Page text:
FPSF 2016 Preview: King Finn
I didn’t get King Finn‘s music at first. I am a graybeard. Think: Van Halen posters and Flying V guitars. The oldest guy in this band was born after I’d crashed my first Mustang. So admittedly, this all begins with a little butt-sniffing, and finding common ground on what it means to be in a rock band in modern-day America. If you want to see what it all means, check ’em out at this year’s Free Press Summer Festival and see for yourself.
SCR: Do you consider yourselves a rock band?
Jeremy Ortiz: We tell people we’re indie Space Rock, what with the texturized ambience and dynamics we tend to use.
Jakub Ausobsky: Driving rhythms, dynamic instrumentation, with moments of melodic ambience.
Jeremy: It all helps that we’re infatuated with space and the universe and togetherness.
So who are your favorite Houston rock bands?
Jeremy: ZZ Top, Scale the Summit, and The Suffers.
For me, I would add Sprawl, deadhorse, the 13th Floor Elevators… Maybe more as we go along.
Jakub: Another Run!
Jeremy: I like The Beatles, Floyd, and Radiohead.
Jakub: Hendrix, Floyd, Zeppelin, AC/DC, Rush, and Steely Dan.
Yeah, AC/DC! The Ramones and Queen.
Jeremy: Oh, absolutely add Queen on there.
Jakub: I can’t believe I forgot Queen.
Why don’t any of you have long hair?
Jeremy: I guess Jakub has the longest hair right now. Might be past his shoulder. Prior to that, our recently passed guitarist, Alan Huynh, had the longest mane of us all. Perhaps we subconsciously don’t grow it out in honor or him and the place he held within our band’s look.
Do you think that rock ‘n’ roll suffered when it ceased to be a group of easily identifiable, long-haired, social outcasts?
Jeremy: I don’t believe it suffered at all. In fact, I think it helped expand the genre more. I’m speaking for myself when I say this, but I’ve always thought hair metal from the ’80s is some of the weakest cookie-cutter shit out there.
Another thing: I don’t think any of us have any aspirations to look like the images to you see when you Google “rock star”. We think of ourselves as musicians first and foremost.
Toph Gallego: Long hair never looked great on me, personally. Thick and curly, I would have something of an afro — that is, if my hair wasn’t thinning. Oh, and my vote was ZZ Top for the win. I also agree with Lightning Hopkins. Big, bold, and beautiful is how I personally like to describe our music to people. Indie-space-rock covers that, with the upbeat tempo and catchy melodies peppered with depth and ambiance. It’s huge. You can get lost in it. And my favorite bands are Queen, U2, Floyd, Hendrix, and the Chili Peppers.
Jakub: What people once knew as rock ‘n’ roll might be dead, but I personally believe it has consistently evolved into something new. “Rock star” status is no longer about hair, and as you mentioned, we now have rock stars outside of the genre. But the essence of rock ‘n’ roll is alive and well and can be found in many up-and-coming Houston bands, such as Sik Mule.
Toph: I was interested in dreads in the past but that was very briefly.
Jeremy: I’d pay money to see you with dreads, Toph.
Jakub: I’m the token metalhead of the band, that’s why I like to grow my hair out. Haha!
Toph: The quintessential “rock star,” I always felt, was a devil-may-care individual, purely superficial, someone unreal, larger than life. Our music I hope can reach that grandeur, but we’re just people. Equals. I never thought the rock star attitude was something I wanted. We’re a rock band in the sense that it’s electric guitar- and drum-driven. But I’m personally just fine if we weren’t labeled as such. We’re no Led Zeppelin, and that’s cool.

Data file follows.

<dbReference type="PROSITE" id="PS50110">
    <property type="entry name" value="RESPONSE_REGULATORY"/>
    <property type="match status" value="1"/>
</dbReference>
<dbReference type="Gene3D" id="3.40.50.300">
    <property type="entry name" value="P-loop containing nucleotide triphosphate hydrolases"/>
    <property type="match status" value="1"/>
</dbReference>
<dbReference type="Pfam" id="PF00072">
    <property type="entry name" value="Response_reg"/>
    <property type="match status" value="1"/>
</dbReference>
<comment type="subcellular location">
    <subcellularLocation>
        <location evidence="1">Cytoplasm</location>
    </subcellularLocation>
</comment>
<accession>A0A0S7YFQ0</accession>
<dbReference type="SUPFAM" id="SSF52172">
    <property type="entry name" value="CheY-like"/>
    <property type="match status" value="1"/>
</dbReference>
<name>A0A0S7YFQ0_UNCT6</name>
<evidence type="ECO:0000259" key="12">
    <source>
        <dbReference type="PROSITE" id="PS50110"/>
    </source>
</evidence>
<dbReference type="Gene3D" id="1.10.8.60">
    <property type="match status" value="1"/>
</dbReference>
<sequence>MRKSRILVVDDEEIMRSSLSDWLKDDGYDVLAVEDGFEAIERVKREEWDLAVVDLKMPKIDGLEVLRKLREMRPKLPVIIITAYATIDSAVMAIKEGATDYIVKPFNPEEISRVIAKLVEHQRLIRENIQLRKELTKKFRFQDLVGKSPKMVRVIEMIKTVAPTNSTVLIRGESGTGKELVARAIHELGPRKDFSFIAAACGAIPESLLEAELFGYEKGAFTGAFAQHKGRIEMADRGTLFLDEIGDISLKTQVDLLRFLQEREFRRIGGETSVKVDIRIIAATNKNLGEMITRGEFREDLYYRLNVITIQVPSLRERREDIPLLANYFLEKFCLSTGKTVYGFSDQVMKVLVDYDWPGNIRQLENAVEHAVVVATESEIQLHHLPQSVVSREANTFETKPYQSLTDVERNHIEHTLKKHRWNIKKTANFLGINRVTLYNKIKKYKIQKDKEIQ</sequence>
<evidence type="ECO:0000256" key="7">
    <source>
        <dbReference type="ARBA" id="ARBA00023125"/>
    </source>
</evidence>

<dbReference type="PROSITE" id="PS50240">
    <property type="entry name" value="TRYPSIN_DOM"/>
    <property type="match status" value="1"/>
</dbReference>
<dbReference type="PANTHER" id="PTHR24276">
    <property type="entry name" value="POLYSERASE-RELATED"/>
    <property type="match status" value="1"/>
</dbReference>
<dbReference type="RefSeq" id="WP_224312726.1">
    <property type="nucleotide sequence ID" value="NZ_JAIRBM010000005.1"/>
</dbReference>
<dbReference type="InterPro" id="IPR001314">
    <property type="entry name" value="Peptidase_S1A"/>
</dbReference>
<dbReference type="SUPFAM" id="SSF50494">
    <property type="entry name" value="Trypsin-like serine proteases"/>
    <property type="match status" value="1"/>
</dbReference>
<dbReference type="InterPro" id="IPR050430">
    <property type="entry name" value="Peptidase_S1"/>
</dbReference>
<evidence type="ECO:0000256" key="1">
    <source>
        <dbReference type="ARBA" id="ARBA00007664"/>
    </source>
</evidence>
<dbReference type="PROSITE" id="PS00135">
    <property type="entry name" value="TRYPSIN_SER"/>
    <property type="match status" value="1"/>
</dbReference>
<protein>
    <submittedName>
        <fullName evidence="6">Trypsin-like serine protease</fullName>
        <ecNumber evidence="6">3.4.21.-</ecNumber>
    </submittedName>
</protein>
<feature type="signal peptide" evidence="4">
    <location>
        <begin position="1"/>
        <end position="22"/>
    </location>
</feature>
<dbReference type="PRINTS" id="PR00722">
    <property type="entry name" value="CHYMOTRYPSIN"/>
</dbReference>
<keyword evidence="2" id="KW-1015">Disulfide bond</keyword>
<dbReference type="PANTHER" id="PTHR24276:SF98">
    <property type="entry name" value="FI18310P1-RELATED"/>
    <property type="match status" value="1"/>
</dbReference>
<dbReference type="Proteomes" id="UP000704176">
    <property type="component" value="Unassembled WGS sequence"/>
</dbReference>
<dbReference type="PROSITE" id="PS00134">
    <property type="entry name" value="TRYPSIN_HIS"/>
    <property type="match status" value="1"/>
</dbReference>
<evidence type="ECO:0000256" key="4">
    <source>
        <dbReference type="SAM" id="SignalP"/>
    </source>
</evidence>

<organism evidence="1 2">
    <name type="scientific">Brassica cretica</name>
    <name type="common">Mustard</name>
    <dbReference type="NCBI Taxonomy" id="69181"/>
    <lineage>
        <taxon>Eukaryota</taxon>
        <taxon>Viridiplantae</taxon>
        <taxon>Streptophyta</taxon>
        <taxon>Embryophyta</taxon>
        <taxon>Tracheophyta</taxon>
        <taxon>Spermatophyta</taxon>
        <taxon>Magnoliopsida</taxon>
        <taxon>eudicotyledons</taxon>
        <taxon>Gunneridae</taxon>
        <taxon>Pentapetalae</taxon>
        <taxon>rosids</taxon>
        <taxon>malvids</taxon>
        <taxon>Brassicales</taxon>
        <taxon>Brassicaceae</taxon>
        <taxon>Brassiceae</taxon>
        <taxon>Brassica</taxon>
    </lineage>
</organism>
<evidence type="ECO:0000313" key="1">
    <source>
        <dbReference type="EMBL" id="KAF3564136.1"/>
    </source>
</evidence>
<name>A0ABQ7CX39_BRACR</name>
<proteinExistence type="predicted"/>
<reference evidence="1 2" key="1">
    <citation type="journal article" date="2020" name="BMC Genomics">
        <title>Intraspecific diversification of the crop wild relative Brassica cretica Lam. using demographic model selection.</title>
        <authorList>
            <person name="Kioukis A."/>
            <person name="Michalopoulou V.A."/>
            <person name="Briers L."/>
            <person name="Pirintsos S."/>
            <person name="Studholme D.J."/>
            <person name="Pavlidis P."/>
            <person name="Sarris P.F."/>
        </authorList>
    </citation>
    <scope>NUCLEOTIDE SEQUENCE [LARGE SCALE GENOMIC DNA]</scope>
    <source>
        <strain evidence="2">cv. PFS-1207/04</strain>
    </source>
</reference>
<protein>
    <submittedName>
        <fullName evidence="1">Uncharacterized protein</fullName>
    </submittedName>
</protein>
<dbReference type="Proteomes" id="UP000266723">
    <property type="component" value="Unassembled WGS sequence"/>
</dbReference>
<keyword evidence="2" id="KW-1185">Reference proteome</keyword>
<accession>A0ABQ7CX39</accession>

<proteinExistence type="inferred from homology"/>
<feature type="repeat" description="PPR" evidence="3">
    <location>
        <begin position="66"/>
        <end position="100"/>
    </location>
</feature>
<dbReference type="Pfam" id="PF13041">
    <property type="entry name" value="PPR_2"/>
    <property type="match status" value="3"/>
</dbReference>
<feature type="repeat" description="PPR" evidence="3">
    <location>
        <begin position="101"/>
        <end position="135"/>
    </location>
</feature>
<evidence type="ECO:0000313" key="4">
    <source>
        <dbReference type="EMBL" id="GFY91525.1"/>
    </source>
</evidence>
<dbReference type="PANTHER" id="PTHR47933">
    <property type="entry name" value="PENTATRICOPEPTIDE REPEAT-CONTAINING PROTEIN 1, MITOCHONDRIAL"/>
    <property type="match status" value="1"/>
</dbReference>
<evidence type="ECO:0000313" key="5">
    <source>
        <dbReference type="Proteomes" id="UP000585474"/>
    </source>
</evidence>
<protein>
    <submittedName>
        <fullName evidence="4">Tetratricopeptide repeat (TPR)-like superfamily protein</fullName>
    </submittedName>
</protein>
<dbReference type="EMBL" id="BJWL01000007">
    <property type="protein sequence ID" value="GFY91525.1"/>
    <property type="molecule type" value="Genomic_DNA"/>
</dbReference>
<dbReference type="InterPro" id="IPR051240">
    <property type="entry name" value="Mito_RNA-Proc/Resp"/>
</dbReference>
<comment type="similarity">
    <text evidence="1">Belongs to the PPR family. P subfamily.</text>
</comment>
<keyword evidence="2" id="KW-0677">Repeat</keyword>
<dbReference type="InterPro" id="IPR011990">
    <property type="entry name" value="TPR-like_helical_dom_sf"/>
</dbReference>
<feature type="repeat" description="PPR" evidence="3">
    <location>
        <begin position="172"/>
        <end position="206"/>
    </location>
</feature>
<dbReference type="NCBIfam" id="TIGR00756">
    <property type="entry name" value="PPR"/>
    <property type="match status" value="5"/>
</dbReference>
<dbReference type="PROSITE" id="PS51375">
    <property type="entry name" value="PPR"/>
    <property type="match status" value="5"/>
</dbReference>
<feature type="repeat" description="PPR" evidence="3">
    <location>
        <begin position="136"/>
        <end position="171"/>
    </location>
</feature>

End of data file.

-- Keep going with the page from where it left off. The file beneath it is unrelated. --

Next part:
But do you think, as I do, that rock ‘n’ roll in popular music has lost its danger?
Toph: Our themes tend to revolve around love and friendship, compassion and respect, understanding, while also touch on facing hard times and persevering.
Yeah, and Nixon would’ve called you dangerous, subversive, communist elements for talking that way.
Toph: Not a lot of sex, drugs, violence, or anger.
I asked about danger, not anger.
Jeremy: I would say yes, regarding Nixon, but I don’t thing that’s a bad thing. What caused the stigma against rock in the first place? Conservative families who saw Elvis shaking his hips and nearly fainted? Those people are long gone, and with them, the fear that rock is inherently evil.
Jakub: I definitely believe rock ‘n’ roll has lost its dangerous appeal. There are still cases where you’ll have your stereotypical rockstar getting into trouble, but it’s not as huge a deal.
Jeremy: But when you do see people attached to that rock ‘n’ roll stock image, it looks so forced and cheese.
Toph: Dang, Nixon. Fair point. It’s all subjective, I guess, but definitely “the times, they are a changing.”
Jakub: I personally enjoy when bands put on a get-up, as long as their music can back it up. KISS, although I’m not a huge fan, perfected that concept.
Toph: Bingo, Jeremy. It holds the same attraction to me as a lot of mainstream hip-hop. How foolish and a waste of potential music to highlight the Cartier watch you have, or the $100,000 Mercedes, or cruises in the Cayman Islands. It’s self-aggrandizing. I know where hip-hop comes from, and the struggles it has endured. However, that side of it has regressed. Same for rock ‘n’ roll, I think. It’s lost its flame. We create music to connect and reach people. What a dick move to get to that point simply to put others down or lift yourself up as greater.
I’m glad we got that Queen thing straightened out. END